Responding to a need for more special operations troops to fight the war on terror, the Navy recently added more SEAL billets, mostly midgrade officer positions, but many of those spots remain vacant.
The upshot of adding new billets has been a manning shortage at the lieutenant commander level, according to an internal Navy memo, dated Nov. 14.
As of October, Naval Special Warfare Command had only 91 SEAL lieutenant commanders instead of the authorized level of 143, the memo indicates. In other words, only 63.6 percent of the manning requirement was filled.
At the commander level, SEAL manning was slightly below authorized levels. There were 80 commanders for 88 billets, meaning 90.9 percent of the manning requirement was met.
To address this problem in the long-term, the Navy has increased officer accessions in both fiscal years 2005 and 2006. The current level is 72 accessions, up from 61 in FY-04, according to the memo.
In the short-term, the primary financial retention incentive for midgrade officers in naval special warfare is officer continuation pay, which offers 1130 SEAL officers with between 6 to 14 years of service bonuses of up to $15,000 per year, according to the memo.
The Navy is studying proposals to improve retention to 76 percent to meet new mission requirements implemented in FY-06. SEALs are in high demand for U.S. military operations around the world.
"Navy SEALs are often put at the forefront of some of the most critical missions being executed today," said Cmdr. Jeff Bender, a spokesman for Naval Special Warfare Command.
The memo was prepared by the manpower division in the office of the chief of naval operations in advance of a Nov. 28 high-level meeting between the leaders of the Navy and U.S. Special Operations Command. In addition to the SEAL officer manning shortage, the memo discusses SOCOM's incentive bonus program and retention rates for SEALs and special warfare combatant crewman (SWCC).
The SOCOM incentive bonus uses existing DOD incentive programs to retain SEALs and SWCCs as they become retirement eligible and at the peak of their value to the armed services.
The memo lists four specific measures that have been implemented since February. One step is special duty assignment pay of $375 a month for all SEALs (with enlisted pay grades between E-4 to E-9).
Another step is a critical skills retention bonus in varying amounts ($8,000 for one year through $150,000 for six years of service) for SEAL and SWCC senior enlisted (E-6 to E-9) and warrant officers. The memo notes 116 operators obligated an average 4.27 years for an average operator bonus of $67,000.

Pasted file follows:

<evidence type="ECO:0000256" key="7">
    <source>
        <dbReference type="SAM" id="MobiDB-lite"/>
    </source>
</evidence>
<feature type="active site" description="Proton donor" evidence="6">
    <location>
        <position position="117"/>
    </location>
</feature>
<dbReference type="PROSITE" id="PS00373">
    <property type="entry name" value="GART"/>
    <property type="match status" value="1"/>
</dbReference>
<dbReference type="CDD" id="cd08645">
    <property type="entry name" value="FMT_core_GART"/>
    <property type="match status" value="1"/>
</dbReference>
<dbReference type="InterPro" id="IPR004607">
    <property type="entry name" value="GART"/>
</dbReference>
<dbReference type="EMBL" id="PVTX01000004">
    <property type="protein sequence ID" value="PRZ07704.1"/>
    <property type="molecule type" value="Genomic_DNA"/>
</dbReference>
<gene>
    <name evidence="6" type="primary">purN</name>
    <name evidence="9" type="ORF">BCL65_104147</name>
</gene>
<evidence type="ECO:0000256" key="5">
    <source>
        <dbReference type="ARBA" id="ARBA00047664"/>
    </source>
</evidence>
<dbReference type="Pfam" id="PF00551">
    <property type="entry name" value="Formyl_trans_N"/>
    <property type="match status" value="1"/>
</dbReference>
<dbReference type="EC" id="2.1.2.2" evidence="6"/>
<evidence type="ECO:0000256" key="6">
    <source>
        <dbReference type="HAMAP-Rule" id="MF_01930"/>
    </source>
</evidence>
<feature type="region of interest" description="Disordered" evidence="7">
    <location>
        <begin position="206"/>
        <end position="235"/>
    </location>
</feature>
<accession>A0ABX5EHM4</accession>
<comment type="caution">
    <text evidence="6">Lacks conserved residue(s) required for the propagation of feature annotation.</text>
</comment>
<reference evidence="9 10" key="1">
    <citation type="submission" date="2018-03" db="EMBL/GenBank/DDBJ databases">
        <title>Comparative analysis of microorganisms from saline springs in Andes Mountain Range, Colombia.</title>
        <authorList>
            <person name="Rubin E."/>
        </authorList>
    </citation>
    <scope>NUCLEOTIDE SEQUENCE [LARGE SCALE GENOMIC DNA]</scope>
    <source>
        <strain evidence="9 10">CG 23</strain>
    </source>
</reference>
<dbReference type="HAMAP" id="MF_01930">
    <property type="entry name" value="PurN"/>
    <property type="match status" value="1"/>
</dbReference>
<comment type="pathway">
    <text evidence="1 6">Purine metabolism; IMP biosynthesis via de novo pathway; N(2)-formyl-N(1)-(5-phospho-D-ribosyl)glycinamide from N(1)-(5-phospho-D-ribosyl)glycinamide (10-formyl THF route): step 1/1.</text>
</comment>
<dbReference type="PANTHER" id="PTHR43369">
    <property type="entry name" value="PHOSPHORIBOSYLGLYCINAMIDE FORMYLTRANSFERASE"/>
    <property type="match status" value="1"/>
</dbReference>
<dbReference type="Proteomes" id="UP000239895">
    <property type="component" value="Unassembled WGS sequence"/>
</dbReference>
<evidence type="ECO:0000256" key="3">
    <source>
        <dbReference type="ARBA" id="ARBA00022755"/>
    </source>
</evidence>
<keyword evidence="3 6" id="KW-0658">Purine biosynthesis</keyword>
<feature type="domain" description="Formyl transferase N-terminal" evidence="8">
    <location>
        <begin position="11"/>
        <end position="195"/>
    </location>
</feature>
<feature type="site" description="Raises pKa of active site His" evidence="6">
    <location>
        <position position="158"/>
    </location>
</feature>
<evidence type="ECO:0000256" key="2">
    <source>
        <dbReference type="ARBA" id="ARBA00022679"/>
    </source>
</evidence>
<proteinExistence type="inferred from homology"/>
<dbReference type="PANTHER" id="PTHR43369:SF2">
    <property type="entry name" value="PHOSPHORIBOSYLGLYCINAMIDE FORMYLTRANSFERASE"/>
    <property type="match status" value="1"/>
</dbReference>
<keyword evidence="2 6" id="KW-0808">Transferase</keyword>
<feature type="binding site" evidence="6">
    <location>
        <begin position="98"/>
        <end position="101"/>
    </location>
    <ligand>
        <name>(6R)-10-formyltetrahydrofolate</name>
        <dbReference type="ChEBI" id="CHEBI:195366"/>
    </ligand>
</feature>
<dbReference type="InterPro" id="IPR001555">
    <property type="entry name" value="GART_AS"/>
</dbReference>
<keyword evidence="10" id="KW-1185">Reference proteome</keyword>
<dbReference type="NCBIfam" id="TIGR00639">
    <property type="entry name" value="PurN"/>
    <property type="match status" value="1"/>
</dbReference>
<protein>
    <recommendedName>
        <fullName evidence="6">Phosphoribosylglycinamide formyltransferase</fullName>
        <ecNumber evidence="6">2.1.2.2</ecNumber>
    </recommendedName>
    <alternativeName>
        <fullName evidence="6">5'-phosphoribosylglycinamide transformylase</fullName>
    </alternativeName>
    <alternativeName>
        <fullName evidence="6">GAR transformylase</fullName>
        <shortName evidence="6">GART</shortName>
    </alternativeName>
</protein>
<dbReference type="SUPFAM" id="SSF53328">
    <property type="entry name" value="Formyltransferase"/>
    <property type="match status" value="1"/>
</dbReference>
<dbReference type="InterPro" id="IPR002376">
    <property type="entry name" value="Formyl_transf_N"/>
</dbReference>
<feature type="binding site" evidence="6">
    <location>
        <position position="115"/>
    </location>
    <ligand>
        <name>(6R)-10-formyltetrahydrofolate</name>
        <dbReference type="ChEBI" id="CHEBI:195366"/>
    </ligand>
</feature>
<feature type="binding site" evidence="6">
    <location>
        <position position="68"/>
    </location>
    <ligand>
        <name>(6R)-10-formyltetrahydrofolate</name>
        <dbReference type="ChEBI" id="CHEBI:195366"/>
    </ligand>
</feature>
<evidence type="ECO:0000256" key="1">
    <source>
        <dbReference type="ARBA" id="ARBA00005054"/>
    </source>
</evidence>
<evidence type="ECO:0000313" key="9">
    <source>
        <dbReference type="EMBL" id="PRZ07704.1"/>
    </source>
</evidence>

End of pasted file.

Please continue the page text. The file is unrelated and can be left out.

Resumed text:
The third step listed is assignment incentive pay of $750 per month for senior enlisted SEALs and SEAL warrant officers with over 25 years of service. The memo indicates 56 of 66 candidates accepted this (an 85 percent take rate).
The fourth step listed is a selective re-enlistment bonus of $60,000 for SEALs in zones A (zero to six years of service), B (six to 10 years of service), and C (11 to 14 years of service). The memo notes 255 sailors re-enlisted for $6.2 million.
The memo also summarizes SEAL and SWCC retention rates for FY-05.
SEAL officer retention was 62 percent. Retention declined slightly from 67 percent over the last two years. The memo notes that historically the Navy's special warfare community has enjoyed among the highest retention rates in the sea service.
Enlisted SEAL retention rates historically trend above Navy averages with zone A at 79 percent, zone B at 79 percent, zone C at 68 percent, zone D (14 to 19 years of service) at 90 percent and zone E (20 years of service or more) at 53 percent. The SOCOM bonus has "significantly raised re-enlistment" in zones A and E, the memo notes.
Enlisted SWCC retention rates are above Navy averages with zone A at 59 percent, zone B at 63 percent, zone C at 93 percent, zone D at 97 percent and zone E at 60 percent.
Prior to 9/11, the retention rate for retirement eligible SEALs was 33 percent, said Bender. Today that rate is nearly 60 percent, he said. The increase is due to initiatives such as bonuses for first-term SEALs and substantial bonuses for senior enlisted SEALs, he said.
By FY-08, Naval Special Warfare Command will see an increase of nearly 400 SEALs, said Bender. "The only way to do that is by increasing the number of eligible recruits and filling the school house to sustain and grow the community," he said. -- Christopher J. Castelli
Correction: A Dec. 5 article about a shortage of SEAL officers incorrectly said officer continuation pay is available to 1,130 officers. The number 1130 is a special warfare designation, not a reference to quantity.